Natural and man-made disasters

By Michael Lashley

Earthquake in Nepal, migrant deaths in the Mediterranean Sea and Aboriginal crisis in Canada! What should be our natural response?

In that natural response, we should express our fullest solidarity – in words, attitude and action – with those who are the victims of disasters, whether the disasters are natural or man-made.

The key policy questions that arise are the same. What can we do to help them? Is there anything that we can do to prevent or mitigate the re-occurrence or continuation of the disasters in future?

Those two questions have more or less clear answers in context of the tragic earthquake that struck the people of Nepal and neighbouring countries a few days ago. International disaster relief initiatives spring into action to save as many lives as possible, recover the bodies of the thousands of persons killed, provide emergency and medium-term assistance to those injured and displaced and to plan the process of reconstruction of the damaged zones.

The scientists will also research the origins of the build-up of pressure, the consequent seismic shift that produced the massive earthquake and the likelihood of more geological threats along the relevant fault lines. Any corrective, preventative or precautionary policies and measures will be identified and implemented.

Individuals, communities, organizations and governments will be active participants in the mobilization of financial, human and material resources to support the needs of the people of Nepal.

No such cooperation and consensus are evident in applying clear-cut “solutions” and emergency measures in the disastrous death of thousands of migrants, refugees and trafficked persons in overcrowded boats travelling to the southern shores of Europe, mainly of Italy.

What is Europe’s response to what the International Organization for Migration calls “the worst tragedy in living memory involving migrants crossing the Mediterranean from North Africa”? At one time, there were naval search and rescue patrols aimed at saving lives but that has now been significantly reduced .There were also naval patrols to stem the tide of migrants.

There is a lot of talk about the need for coordinated international action against the traffickers and boat owners. One of the few constructive ideas proffered is the possibility of returning stability to Libya, one of the major sources of the desperate migrants.

This last idea is striking. In pointing to one of the structural, root causes of the crisis, it directs us towards the options for structural, longer-term solutions. This crisis has been festering for several years before almost 1,000 migrants lost their lives less than two week ago.

The numerous root causes include European colonialism, the many facets of under-development, issues of governance, internal and regional strife, plus the inequities and vagaries of the international economy which is still mainly dominated by North Atlantic countries and China.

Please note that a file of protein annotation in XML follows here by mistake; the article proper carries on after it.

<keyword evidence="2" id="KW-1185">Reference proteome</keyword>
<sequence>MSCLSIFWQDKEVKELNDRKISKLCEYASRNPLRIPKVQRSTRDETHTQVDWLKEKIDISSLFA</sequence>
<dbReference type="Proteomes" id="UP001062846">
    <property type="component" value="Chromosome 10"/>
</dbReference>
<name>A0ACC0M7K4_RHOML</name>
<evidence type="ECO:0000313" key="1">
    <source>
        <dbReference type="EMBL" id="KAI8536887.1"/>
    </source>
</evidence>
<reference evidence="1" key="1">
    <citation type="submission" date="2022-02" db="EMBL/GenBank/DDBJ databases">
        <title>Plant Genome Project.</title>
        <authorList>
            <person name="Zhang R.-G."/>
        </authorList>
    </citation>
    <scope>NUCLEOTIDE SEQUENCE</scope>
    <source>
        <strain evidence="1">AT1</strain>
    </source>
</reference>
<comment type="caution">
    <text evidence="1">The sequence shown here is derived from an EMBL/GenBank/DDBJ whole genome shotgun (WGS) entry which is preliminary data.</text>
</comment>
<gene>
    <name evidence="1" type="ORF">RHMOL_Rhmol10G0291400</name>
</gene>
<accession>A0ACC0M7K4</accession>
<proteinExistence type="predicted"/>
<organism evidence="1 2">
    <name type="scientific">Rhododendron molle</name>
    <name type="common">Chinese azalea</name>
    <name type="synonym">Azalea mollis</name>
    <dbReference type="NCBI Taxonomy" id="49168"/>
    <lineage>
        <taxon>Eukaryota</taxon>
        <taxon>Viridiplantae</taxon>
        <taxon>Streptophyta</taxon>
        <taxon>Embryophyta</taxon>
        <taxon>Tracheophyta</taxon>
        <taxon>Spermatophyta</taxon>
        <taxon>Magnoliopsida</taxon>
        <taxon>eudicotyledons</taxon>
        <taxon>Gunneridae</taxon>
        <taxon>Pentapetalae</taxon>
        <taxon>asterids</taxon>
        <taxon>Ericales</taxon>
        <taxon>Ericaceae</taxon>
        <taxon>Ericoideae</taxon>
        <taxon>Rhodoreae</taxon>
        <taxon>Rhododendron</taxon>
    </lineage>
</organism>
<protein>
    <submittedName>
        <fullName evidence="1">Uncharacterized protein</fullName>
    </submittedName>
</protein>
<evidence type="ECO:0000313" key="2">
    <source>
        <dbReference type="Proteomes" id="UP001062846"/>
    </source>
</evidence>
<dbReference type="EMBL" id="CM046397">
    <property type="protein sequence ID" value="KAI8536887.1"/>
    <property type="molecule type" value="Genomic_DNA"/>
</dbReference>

It is therefore clear that the “solutions” to this specific migrant crisis lie not just in the hands of the sovereign Libyan people, but also in the joint efforts of the relevant regional and international efforts that must include the African Union, the UN and the countries of the European Union, not forgetting a certain major player in the politics of the Middle East, in the international energy market and in international politics and whose territory lies south of Canada.

And now, most of those same root causes can be repatriated to Canada to assist us in addressing the multi-faceted crisis still lived by our Aboriginal peoples, centuries after the arrival of waves of European “settlers”. Here are some of my views on this, taken verbatim from a note I sent privately to a senior public policy expert:

“I am enthusiastic about the decades and decades of multi-disciplinary and inter-disciplinary hard work that are required to draw up the broad scope of a national, long-term agenda on Aboriginal rights and needs; to structure and divide that work into basic units and time-sequenced modules; to identify and implement the strategy for pursuing that agenda; and to identify and secure the appropriate human, material and financial resources.

“As I see it, the greatest achievement of all will be the governance model to be adopted in this enormous exercise, since, for the first time, the Aboriginal peoples themselves will be fully in the driver’s seat as the co-managers of the whole exercise.

“Moreover, in practical terms, we will not be opening a dangerous and unpleasant Pandora’s Box but the treasure trove of human development which Canada will earn as a result of an inclusive approach that fully engages Aboriginals and all other communities in our country’s bright future.”

Michael Lashley
Michael Lashley